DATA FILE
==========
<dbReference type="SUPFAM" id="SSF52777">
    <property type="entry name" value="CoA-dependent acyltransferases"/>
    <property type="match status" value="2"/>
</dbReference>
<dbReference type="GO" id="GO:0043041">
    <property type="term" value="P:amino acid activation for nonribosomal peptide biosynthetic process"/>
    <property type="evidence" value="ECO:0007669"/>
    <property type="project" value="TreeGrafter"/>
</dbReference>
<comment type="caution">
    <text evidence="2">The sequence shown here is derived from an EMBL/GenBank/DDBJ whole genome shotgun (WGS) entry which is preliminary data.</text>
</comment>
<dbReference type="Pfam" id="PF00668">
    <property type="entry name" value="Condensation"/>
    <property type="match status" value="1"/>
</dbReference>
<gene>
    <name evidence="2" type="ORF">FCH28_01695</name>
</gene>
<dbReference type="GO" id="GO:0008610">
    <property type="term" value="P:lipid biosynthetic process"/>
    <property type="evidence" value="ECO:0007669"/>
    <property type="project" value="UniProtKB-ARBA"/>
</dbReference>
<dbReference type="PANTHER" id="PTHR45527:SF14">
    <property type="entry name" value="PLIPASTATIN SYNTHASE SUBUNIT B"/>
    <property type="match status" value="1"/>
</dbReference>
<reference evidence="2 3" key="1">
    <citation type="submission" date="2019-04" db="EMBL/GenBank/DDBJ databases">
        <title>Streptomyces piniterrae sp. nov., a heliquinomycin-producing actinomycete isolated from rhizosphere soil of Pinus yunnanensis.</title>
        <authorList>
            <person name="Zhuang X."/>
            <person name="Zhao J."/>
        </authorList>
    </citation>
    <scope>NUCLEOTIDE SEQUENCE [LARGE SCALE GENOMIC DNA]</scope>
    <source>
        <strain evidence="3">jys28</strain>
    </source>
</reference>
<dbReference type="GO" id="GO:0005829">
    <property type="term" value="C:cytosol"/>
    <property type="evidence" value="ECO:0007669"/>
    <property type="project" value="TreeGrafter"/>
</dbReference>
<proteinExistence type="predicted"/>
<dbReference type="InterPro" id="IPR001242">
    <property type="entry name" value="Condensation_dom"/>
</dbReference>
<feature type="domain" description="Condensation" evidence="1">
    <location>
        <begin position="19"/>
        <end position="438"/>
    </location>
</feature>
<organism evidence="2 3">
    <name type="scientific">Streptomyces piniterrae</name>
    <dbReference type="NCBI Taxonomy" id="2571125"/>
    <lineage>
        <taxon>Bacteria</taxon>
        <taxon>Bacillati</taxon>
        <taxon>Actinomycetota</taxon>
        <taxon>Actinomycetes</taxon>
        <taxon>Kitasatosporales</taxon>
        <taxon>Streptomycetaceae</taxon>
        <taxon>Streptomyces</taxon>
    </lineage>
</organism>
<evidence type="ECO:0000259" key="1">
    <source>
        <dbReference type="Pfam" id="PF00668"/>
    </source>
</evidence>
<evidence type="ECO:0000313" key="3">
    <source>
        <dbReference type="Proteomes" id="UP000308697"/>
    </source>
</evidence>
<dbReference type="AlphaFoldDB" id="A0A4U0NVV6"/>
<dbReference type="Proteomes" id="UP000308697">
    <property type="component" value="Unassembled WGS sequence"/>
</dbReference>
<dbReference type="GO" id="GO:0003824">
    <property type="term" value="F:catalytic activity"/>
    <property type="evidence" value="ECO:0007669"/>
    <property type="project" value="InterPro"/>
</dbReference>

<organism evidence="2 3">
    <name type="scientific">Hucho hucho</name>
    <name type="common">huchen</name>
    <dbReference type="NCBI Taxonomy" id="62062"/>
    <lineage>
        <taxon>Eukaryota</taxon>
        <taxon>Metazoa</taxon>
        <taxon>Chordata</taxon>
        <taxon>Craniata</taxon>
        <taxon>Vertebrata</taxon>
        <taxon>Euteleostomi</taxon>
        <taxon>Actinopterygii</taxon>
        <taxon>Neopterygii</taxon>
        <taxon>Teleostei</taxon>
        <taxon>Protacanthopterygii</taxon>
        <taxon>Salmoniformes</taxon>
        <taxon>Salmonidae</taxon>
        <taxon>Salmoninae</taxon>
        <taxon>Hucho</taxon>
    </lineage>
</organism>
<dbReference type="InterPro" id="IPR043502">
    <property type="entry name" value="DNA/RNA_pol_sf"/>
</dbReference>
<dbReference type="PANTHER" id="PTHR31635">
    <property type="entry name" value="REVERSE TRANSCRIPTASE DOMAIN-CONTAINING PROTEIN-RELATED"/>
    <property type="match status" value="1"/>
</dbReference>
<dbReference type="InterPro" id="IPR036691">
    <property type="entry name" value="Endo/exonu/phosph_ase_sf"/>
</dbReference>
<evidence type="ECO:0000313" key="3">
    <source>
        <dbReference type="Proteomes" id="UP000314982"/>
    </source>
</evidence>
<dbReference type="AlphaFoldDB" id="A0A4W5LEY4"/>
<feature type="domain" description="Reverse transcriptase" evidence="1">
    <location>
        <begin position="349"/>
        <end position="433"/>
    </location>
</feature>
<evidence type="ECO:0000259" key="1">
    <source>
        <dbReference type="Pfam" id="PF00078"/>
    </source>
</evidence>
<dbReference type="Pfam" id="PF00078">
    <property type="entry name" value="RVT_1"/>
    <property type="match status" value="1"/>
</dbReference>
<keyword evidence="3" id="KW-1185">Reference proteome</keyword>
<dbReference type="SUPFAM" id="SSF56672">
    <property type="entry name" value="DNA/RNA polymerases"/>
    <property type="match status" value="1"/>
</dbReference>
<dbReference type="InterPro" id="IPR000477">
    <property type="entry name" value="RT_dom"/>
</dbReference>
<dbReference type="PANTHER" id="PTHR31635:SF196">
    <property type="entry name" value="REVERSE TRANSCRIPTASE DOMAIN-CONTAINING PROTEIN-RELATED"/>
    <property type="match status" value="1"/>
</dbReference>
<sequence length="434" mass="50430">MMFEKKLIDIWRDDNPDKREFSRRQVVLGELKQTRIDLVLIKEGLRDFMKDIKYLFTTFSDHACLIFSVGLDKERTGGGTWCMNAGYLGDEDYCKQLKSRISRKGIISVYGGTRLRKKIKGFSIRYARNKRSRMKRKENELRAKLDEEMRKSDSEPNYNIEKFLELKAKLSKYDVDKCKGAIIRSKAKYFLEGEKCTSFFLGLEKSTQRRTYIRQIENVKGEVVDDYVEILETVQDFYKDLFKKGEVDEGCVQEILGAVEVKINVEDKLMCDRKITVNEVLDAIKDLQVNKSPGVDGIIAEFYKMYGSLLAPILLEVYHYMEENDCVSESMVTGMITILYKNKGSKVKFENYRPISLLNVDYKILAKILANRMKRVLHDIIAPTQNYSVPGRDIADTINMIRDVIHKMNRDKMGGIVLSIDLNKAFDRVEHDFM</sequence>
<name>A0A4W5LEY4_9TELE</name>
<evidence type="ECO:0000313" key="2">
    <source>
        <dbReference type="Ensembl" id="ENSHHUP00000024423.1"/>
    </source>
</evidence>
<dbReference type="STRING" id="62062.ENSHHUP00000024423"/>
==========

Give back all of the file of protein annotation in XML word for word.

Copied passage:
<dbReference type="SUPFAM" id="SSF52777">
    <property type="entry name" value="CoA-dependent acyltransferases"/>
    <property type="match status" value="2"/>
</dbReference>
<dbReference type="GO" id="GO:0043041">
    <property type="term" value="P:amino acid activation for nonribosomal peptide biosynthetic process"/>
    <property type="evidence" value="ECO:0007669"/>
    <property type="project" value="TreeGrafter"/>
</dbReference>
<comment type="caution">
    <text evidence="2">The sequence shown here is derived from an EMBL/GenBank/DDBJ whole genome shotgun (WGS) entry which is preliminary data.</text>
</comment>
<dbReference type="Pfam" id="PF00668">
    <property type="entry name" value="Condensation"/>
    <property type="match status" value="1"/>
</dbReference>
<gene>
    <name evidence="2" type="ORF">FCH28_01695</name>
</gene>
<dbReference type="GO" id="GO:0008610">
    <property type="term" value="P:lipid biosynthetic process"/>
    <property type="evidence" value="ECO:0007669"/>
    <property type="project" value="UniProtKB-ARBA"/>
</dbReference>
<dbReference type="PANTHER" id="PTHR45527:SF14">
    <property type="entry name" value="PLIPASTATIN SYNTHASE SUBUNIT B"/>
    <property type="match status" value="1"/>
</dbReference>
<reference evidence="2 3" key="1">
    <citation type="submission" date="2019-04" db="EMBL/GenBank/DDBJ databases">
        <title>Streptomyces piniterrae sp. nov., a heliquinomycin-producing actinomycete isolated from rhizosphere soil of Pinus yunnanensis.</title>
        <authorList>
            <person name="Zhuang X."/>
            <person name="Zhao J."/>
        </authorList>
    </citation>
    <scope>NUCLEOTIDE SEQUENCE [LARGE SCALE GENOMIC DNA]</scope>
    <source>
        <strain evidence="3">jys28</strain>
    </source>
</reference>
<dbReference type="GO" id="GO:0005829">
    <property type="term" value="C:cytosol"/>
    <property type="evidence" value="ECO:0007669"/>
    <property type="project" value="TreeGrafter"/>
</dbReference>
<proteinExistence type="predicted"/>
<dbReference type="InterPro" id="IPR001242">
    <property type="entry name" value="Condensation_dom"/>
</dbReference>
<feature type="domain" description="Condensation" evidence="1">
    <location>
        <begin position="19"/>
        <end position="438"/>
    </location>
</feature>
<organism evidence="2 3">
    <name type="scientific">Streptomyces piniterrae</name>
    <dbReference type="NCBI Taxonomy" id="2571125"/>
    <lineage>
        <taxon>Bacteria</taxon>
        <taxon>Bacillati</taxon>
        <taxon>Actinomycetota</taxon>
        <taxon>Actinomycetes</taxon>
        <taxon>Kitasatosporales</taxon>
        <taxon>Streptomycetaceae</taxon>
        <taxon>Streptomyces</taxon>
    </lineage>
</organism>
<evidence type="ECO:0000259" key="1">
    <source>
        <dbReference type="Pfam" id="PF00668"/>
    </source>
</evidence>
<evidence type="ECO:0000313" key="3">
    <source>
        <dbReference type="Proteomes" id="UP000308697"/>
    </source>
</evidence>
<dbReference type="AlphaFoldDB" id="A0A4U0NVV6"/>
<dbReference type="Proteomes" id="UP000308697">
    <property type="component" value="Unassembled WGS sequence"/>
</dbReference>
<dbReference type="GO" id="GO:0003824">
    <property type="term" value="F:catalytic activity"/>
    <property type="evidence" value="ECO:0007669"/>
    <property type="project" value="InterPro"/>
</dbReference>

<organism evidence="2 3">
    <name type="scientific">Hucho hucho</name>
    <name type="common">huchen</name>
    <dbReference type="NCBI Taxonomy" id="62062"/>
    <lineage>
        <taxon>Eukaryota</taxon>
        <taxon>Metazoa</taxon>
        <taxon>Chordata</taxon>
        <taxon>Craniata</taxon>
        <taxon>Vertebrata</taxon>
        <taxon>Euteleostomi</taxon>
        <taxon>Actinopterygii</taxon>
        <taxon>Neopterygii</taxon>
        <taxon>Teleostei</taxon>
        <taxon>Protacanthopterygii</taxon>
        <taxon>Salmoniformes</taxon>
        <taxon>Salmonidae</taxon>
        <taxon>Salmoninae</taxon>
        <taxon>Hucho</taxon>
    </lineage>
</organism>
<dbReference type="InterPro" id="IPR043502">
    <property type="entry name" value="DNA/RNA_pol_sf"/>
</dbReference>
<dbReference type="PANTHER" id="PTHR31635">
    <property type="entry name" value="REVERSE TRANSCRIPTASE DOMAIN-CONTAINING PROTEIN-RELATED"/>
    <property type="match status" value="1"/>
</dbReference>
<dbReference type="InterPro" id="IPR036691">
    <property type="entry name" value="Endo/exonu/phosph_ase_sf"/>
</dbReference>
<evidence type="ECO:0000313" key="3">
    <source>
        <dbReference type="Proteomes" id="UP000314982"/>
    </source>
</evidence>
<dbReference type="AlphaFoldDB" id="A0A4W5LEY4"/>
<feature type="domain" description="Reverse transcriptase" evidence="1">
    <location>
        <begin position="349"/>
        <end position="433"/>
    </location>
</feature>
<evidence type="ECO:0000259" key="1">
    <source>
        <dbReference type="Pfam" id="PF00078"/>
    </source>
</evidence>
<dbReference type="Pfam" id="PF00078">
    <property type="entry name" value="RVT_1"/>
    <property type="match status" value="1"/>
</dbReference>
<keyword evidence="3" id="KW-1185">Reference proteome</keyword>
<dbReference type="SUPFAM" id="SSF56672">
    <property type="entry name" value="DNA/RNA polymerases"/>
    <property type="match status" value="1"/>
</dbReference>
<dbReference type="InterPro" id="IPR000477">
    <property type="entry name" value="RT_dom"/>
</dbReference>
<dbReference type="PANTHER" id="PTHR31635:SF196">
    <property type="entry name" value="REVERSE TRANSCRIPTASE DOMAIN-CONTAINING PROTEIN-RELATED"/>
    <property type="match status" value="1"/>
</dbReference>
<sequence length="434" mass="50430">MMFEKKLIDIWRDDNPDKREFSRRQVVLGELKQTRIDLVLIKEGLRDFMKDIKYLFTTFSDHACLIFSVGLDKERTGGGTWCMNAGYLGDEDYCKQLKSRISRKGIISVYGGTRLRKKIKGFSIRYARNKRSRMKRKENELRAKLDEEMRKSDSEPNYNIEKFLELKAKLSKYDVDKCKGAIIRSKAKYFLEGEKCTSFFLGLEKSTQRRTYIRQIENVKGEVVDDYVEILETVQDFYKDLFKKGEVDEGCVQEILGAVEVKINVEDKLMCDRKITVNEVLDAIKDLQVNKSPGVDGIIAEFYKMYGSLLAPILLEVYHYMEENDCVSESMVTGMITILYKNKGSKVKFENYRPISLLNVDYKILAKILANRMKRVLHDIIAPTQNYSVPGRDIADTINMIRDVIHKMNRDKMGGIVLSIDLNKAFDRVEHDFM</sequence>
<name>A0A4W5LEY4_9TELE</name>
<evidence type="ECO:0000313" key="2">
    <source>
        <dbReference type="Ensembl" id="ENSHHUP00000024423.1"/>
    </source>
</evidence>
<dbReference type="STRING" id="62062.ENSHHUP00000024423"/>